Dondino gets officially “welcomed back” with a fundraising event today. If he doesn’t recognize the Las Vegas where he once sang every day, he’s used to it.
He was almost too late for Vegas even the first time around.
I moved here closer to the end of the lounge singer’s 11-year run at the Four Queens, before he left to explore Branson, Mo., in 1993.
The ’80s — those years before The Mirage opened and changed everything — aren’t remembered as a high point in Las Vegas history. You’d be charitable to even call them “transitional,” because the city wasn’t yet transitioning; just slowly letting the gas run out of the old way of doing things.
That included the lounge scene, which roared in the 1950s with the likes of Louis Prima. By the late ’80s, it was dying but not yet dead. Though they didn’t command the respect (or the salaries) they once did, you could still probe the corners of faded casinos to find the last of the originals — Sam Butera, the Treniers, Freddie Bell — along with younger guys who grew up wanting to be them.
One of them was Dondino, who sang afternoons at the Four Queens.
When friends came to town wanting to see “a Bill Murray lounge singer” — meaning Nick, who famously put words to the “Star Wars” theme on “Saturday Night Live” — Dondino (Melchiorre) filled the bill in his tuxedo, close-cropped helmet of hair and butterfly medallion.
He remembers auditioning for the late Four Queens President Jeanne Hood, who told him she wanted to try him in the afternoons, but with “that nighttime look.”
Thirty days turned into 11 years, and the Four Queens even built a lounge for Dondino based on sketches he made on — what else? — a cocktail napkin.
“I was not just an entertainer, I was part of the company,” he says. And he knew his role in things. “I was a baby sitter for the gamblers’ wives,” he says. A big player “would come back in the lounge and he’d be revived again.”
A big player once pulled a ring off his finger and gave it to him: “My wife loved your show.”
Dondino left the Four Queens the same year Hood stepped down as president, and joined what was then an old-Vegas migration to Branson. But he realized there was a different atmosphere even in the fading years of the lounge scene.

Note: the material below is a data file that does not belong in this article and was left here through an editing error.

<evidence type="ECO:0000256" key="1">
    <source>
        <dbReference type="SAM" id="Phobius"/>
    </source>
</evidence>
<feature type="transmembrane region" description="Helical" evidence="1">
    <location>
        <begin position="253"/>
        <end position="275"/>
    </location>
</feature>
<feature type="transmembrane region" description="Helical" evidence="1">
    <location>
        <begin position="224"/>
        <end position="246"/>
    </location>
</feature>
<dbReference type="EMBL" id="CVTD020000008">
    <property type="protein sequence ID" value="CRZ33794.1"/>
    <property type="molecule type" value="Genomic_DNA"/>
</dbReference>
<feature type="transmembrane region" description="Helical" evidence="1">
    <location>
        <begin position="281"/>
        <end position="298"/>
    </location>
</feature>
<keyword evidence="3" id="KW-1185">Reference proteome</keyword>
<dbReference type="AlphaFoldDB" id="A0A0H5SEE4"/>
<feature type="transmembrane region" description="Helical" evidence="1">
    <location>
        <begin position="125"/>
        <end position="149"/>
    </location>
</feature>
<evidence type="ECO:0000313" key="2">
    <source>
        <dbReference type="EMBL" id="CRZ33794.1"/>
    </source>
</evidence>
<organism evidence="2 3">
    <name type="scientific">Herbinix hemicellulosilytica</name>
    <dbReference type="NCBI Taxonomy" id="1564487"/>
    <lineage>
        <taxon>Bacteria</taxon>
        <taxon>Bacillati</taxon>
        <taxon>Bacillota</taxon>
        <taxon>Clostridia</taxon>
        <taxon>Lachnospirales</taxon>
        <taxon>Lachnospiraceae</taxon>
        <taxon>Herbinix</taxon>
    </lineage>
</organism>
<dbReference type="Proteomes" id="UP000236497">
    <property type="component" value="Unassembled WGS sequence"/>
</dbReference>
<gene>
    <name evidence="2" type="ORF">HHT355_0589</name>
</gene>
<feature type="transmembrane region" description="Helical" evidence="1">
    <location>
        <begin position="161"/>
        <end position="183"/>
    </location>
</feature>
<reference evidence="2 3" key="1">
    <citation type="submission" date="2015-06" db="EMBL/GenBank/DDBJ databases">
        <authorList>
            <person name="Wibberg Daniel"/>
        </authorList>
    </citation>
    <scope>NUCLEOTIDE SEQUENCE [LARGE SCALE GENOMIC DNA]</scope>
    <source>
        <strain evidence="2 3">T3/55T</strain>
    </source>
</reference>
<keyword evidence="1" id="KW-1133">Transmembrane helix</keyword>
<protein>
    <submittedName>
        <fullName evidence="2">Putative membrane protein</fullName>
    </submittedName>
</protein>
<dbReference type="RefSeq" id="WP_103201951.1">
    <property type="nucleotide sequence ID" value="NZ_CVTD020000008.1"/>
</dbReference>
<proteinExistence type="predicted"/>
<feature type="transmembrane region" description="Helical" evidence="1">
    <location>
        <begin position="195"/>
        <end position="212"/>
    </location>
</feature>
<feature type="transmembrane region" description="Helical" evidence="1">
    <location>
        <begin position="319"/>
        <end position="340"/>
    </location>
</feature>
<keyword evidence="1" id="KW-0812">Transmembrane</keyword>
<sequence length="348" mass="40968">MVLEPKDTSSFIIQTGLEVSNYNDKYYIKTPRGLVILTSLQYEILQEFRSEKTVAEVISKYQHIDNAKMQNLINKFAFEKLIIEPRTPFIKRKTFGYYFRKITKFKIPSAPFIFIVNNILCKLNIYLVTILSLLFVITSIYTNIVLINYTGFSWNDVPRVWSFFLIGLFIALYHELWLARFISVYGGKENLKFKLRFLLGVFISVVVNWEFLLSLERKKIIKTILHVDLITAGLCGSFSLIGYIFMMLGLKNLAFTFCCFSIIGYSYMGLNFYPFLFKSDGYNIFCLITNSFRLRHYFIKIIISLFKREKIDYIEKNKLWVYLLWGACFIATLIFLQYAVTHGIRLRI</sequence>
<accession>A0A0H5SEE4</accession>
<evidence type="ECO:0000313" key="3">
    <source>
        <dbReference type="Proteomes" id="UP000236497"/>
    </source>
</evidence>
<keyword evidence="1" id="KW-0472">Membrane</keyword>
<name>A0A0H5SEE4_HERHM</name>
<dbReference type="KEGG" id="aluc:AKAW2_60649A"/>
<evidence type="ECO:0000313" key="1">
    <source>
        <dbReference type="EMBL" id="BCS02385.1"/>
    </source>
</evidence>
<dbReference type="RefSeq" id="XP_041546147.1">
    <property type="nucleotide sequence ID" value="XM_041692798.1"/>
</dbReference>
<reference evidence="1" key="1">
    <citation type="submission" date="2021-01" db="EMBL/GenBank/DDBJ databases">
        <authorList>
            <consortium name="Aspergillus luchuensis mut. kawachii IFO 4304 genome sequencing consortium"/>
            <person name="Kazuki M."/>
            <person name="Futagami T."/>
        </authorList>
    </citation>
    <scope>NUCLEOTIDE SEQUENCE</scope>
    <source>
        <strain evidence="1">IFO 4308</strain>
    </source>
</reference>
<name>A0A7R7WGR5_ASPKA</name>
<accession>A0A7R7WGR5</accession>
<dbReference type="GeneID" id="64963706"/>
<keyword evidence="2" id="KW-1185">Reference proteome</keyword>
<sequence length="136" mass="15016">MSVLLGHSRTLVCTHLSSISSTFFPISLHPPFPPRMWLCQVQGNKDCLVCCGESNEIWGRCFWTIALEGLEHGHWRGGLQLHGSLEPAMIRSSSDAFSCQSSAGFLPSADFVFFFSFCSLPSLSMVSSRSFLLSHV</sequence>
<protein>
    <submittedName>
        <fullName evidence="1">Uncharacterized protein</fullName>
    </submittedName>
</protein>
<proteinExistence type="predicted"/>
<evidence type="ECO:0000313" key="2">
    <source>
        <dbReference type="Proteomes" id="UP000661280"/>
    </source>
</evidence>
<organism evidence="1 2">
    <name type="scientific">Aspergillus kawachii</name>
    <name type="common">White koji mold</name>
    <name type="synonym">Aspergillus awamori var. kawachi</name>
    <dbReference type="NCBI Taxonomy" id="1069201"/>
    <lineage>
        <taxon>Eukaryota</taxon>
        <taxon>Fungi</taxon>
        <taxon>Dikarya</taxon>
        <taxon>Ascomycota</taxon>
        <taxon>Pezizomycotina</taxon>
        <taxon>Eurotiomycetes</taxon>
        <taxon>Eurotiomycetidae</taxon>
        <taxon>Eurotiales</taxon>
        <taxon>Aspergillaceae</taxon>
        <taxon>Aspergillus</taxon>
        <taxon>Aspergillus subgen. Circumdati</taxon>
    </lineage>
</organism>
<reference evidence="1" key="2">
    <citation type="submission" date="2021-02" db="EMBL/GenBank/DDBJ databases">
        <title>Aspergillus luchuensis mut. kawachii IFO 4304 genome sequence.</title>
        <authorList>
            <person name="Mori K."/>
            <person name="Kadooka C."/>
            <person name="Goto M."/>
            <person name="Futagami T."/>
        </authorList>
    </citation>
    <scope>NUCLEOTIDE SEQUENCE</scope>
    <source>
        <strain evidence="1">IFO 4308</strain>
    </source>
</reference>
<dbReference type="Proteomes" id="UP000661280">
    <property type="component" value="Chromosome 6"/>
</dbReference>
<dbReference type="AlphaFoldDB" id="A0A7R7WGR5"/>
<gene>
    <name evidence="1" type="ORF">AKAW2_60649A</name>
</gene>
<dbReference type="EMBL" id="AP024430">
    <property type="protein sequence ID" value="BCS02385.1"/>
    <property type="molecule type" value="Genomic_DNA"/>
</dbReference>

Something about the Branson audiences made him nervous, threw him off his game. Then he figured it out.
“They were all sober,” he says. “And being sober, they paid 100 percent attention. They studied you, watched every move you made.”
Dondino and spouse Donna Gummelt have since launched a nonprofit group that publishes bilingual children’s books, while following the lounge work to faraway places such as Japan and the Prairie Meadows Casino in Altoona, Iowa.
The couple moved back to Las Vegas late last year, this time for good they say. After Sunday’s “Welcome Back Dondino” event at the Italian American Social Club to help fund renovations there, they understand there is no certain future of him performing here.
“He’s a fish out of water,” Donna says.
“These young entertainers today, a lot of them don’t even know who Tony Bennett is,” he adds.
Whatever the profile of today’s high roller — a young Silicon Valley programmer? — Dondino knows that it is most certainly not a guy who parks his wife in a lounge to hear a crooner. And for the few live performers who still dot the Strip, the enemy has only changed in its rhythm. From disco — which he remembers casino bosses grumbling about attracting “the wrong element” in the late ’70s — to electronic dance music.
Even the lounge he designed at the Four Queens was long ago ripped out. But a lounge singer can dream, can’t he?
“People 50 and over have nowhere to go in Vegas to see a show,” he says. Dondino imagines downtown as “a hub” that collectively markets the combined strengths of “Gordie Brown, Louie Anderson, The Scintas and Dondino.”
See how he just slipped himself in there? A true lounge singer stands up to passing trends like the tuxedo he wears. So who knows? Maybe this “Welcome back” could turn out to be one after all.
Contact reporter Mike Weatherford at email@example.com or 702-383-0288.